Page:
Guidelines for a Successful DMV Hearing After a DUI

The right to a DMV hearing is written in both Federal and State Constitutions: individuals cannot have property taken from them without due process of law. Drivers are thus lawfully entitled to a DMV hearing prior to having their driving privilege taken or suspended, regardless of whether or not they must also appear in court for a criminal trial. If you have been wrongly arrested of DUI, you should request a DMV hearing to attempt to increase the chances that your record may remain clear and that a fee for license reinstatement may be avoided.

It is important to note that a DMV hearing handles the conditions regarding an arrest for DUI. It is not required after a DUI arrest, however, and is separate from a criminal court hearing. A court trial instead addresses whether or not you committed a criminal act.

The hearing must be requested right away following a DUI arrest, and you only are allowed 10 days to do so. Otherwise, your license will be suspended automatically within 30 days after the arrest date. Being prompt regarding this matter has several benefits for drivers who may have been wrongfully arrested: it can provide more time, it can act as an opportunity to avoid ABS suspension prior to the trial, and there may be a higher chance of keeping your license if you win.

The following points may be helpful for those seeking to win a DMV hearing following a DUI arrest.

Guideline #1: Review the evidence against your case

Requesting discovery from the DMV should be done right away in writing, as they are lawfully required to share evidence with you. Your recorded blood alcohol levels and the arrest report should be shared along with any other proof that the DMV may present in court.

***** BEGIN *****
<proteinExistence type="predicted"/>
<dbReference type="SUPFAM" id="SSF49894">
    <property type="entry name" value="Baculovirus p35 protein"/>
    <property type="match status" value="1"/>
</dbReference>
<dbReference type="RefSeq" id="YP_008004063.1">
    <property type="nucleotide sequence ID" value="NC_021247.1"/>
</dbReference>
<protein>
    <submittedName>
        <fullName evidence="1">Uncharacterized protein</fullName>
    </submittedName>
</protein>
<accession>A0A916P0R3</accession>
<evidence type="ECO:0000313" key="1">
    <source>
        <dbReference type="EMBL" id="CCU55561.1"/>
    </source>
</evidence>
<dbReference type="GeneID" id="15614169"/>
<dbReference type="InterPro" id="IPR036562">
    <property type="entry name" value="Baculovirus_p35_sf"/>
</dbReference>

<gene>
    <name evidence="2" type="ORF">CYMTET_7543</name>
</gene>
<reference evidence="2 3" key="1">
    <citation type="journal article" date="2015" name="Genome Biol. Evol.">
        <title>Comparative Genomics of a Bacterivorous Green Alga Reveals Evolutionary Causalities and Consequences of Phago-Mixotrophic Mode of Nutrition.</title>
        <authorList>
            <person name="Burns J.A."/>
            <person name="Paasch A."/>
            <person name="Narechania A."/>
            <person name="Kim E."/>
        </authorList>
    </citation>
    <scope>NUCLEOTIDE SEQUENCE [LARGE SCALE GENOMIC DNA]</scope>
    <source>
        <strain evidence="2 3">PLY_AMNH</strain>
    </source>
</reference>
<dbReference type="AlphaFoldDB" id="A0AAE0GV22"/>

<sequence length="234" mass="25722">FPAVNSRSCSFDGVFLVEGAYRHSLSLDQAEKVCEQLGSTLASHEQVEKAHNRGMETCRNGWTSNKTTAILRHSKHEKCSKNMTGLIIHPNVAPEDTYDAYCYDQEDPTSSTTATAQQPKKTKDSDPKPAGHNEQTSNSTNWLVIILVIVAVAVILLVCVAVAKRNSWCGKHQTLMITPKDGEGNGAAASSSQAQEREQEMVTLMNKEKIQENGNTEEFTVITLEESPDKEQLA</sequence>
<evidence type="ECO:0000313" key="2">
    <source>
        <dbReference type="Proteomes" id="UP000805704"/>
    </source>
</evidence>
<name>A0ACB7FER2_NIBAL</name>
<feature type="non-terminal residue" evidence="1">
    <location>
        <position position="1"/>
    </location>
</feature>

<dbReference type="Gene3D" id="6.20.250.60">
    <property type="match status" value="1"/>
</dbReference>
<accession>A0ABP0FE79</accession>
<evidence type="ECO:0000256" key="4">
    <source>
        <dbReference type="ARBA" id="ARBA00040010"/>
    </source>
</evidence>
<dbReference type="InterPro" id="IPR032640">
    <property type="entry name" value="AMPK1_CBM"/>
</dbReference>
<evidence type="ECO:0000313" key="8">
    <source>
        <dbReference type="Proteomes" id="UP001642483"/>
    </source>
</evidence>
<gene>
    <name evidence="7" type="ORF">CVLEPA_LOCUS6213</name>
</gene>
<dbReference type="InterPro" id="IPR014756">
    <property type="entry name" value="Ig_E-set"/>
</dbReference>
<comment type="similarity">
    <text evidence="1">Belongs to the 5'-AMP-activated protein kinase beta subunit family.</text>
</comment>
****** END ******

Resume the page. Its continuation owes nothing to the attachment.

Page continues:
Guideline #2: Request to have the arresting officer present

It may be worthwhile to pay a fee (typically $275) to have the law enforcement officer present to answer further questions or to locate any weak points in the investigation if you believe that you may have been wrongfully arrested.

Guideline #3: Consider collecting new evidence

The crime lab and police agency may be subpoenaed to establish support against the sources that the DMV will use in court. Drivers who had their blood tested can have all chromatography and lab results summoned, in addition to miscellaneous data regarding the maintenance history and overall performance of the machines that conducted the breath or blood tests to see if they were working properly at the time of the test. Under circumstances where the equipment was faulty or the results were skewed, a forensic toxicologist can testify regarding the inaccuracy of the test.

A hearing can be requested at your local DMV Driver Safety Office. Since it can be a severe and sometimes unwarranted punishment to have your driver’s license taken, it is important to keep it intact under circumstances especially when rights may have been violated.

Author: Brandon Park